The ‘f’ in GCARD

GCARD, the acronym, may not have the letter ‘f’ in it but GCARD the conference is certainly meant to—f for farmer.

The meeting has, without doubt, heard a plethora of high-level speakers emphasise the need for agricultural research for development to embrace a participatory approach where farmers — among other non-research stakeholders — articulate their needs and help set research agendas.

To do so, they must be given a platform to speak. GCARD was meant to be that platform but by the end of day two, delegates were unconvinced that it is fit for purpose.

On Sunday, we sat through a day of well-meaning rhetoric marked by an absence of farmers’ voices.

It wasn’t until lunchtime yesterday that the meeting was opened up to questions from the floor and by then tensions were running high.

(credit: GCARD)

One delegate from Peru said “you must listen to farmers”—a sentiment echoed by almost all of the comments.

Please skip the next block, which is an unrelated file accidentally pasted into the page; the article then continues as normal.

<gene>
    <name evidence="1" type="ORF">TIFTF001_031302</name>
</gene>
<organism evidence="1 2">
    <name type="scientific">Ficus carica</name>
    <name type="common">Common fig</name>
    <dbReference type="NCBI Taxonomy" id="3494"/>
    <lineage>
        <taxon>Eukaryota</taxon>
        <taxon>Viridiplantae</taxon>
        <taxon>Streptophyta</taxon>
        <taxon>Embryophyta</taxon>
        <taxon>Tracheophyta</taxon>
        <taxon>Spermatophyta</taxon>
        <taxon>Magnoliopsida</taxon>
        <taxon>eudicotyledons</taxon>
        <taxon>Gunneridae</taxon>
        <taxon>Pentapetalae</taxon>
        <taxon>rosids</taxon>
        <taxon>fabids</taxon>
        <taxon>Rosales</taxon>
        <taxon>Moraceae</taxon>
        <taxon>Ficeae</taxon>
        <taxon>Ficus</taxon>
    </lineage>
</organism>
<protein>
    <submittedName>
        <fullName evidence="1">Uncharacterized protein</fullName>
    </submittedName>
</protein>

Others were concerned with the number of farmers at the conference. A female farmer from India said “equal partnership is dependent on equal representation”.

Outside the conference rooms themselves, delegates were also expressing their frustration. The GCARD blog quotes two participants involved in the GCARD regional consultations saying “We would have preferred … a longer discussion with the audience. “

To be fair, Sunday was always billed as a high-level summit meeting and it is today, through parallel break-out sessions, where farmers and other stakeholders’ contributions are meant to come to the fore.

Let’s hope they manage to do just that.

Sian Lewis
Commisioning editor, SciDev.Net


Comments closed. Read our blogs at

Please log in using one of these methods to post your comment: Logo

You are commenting using your account. Log Out /  Change )

Google+ photo

You are commenting using your Google+ account. Log Out /  Change )

Twitter picture

You are commenting using your Twitter account. Log Out /  Change )

Facebook photo

You are commenting using your Facebook account. Log Out /  Change )


Connecting to %s

%d bloggers like this: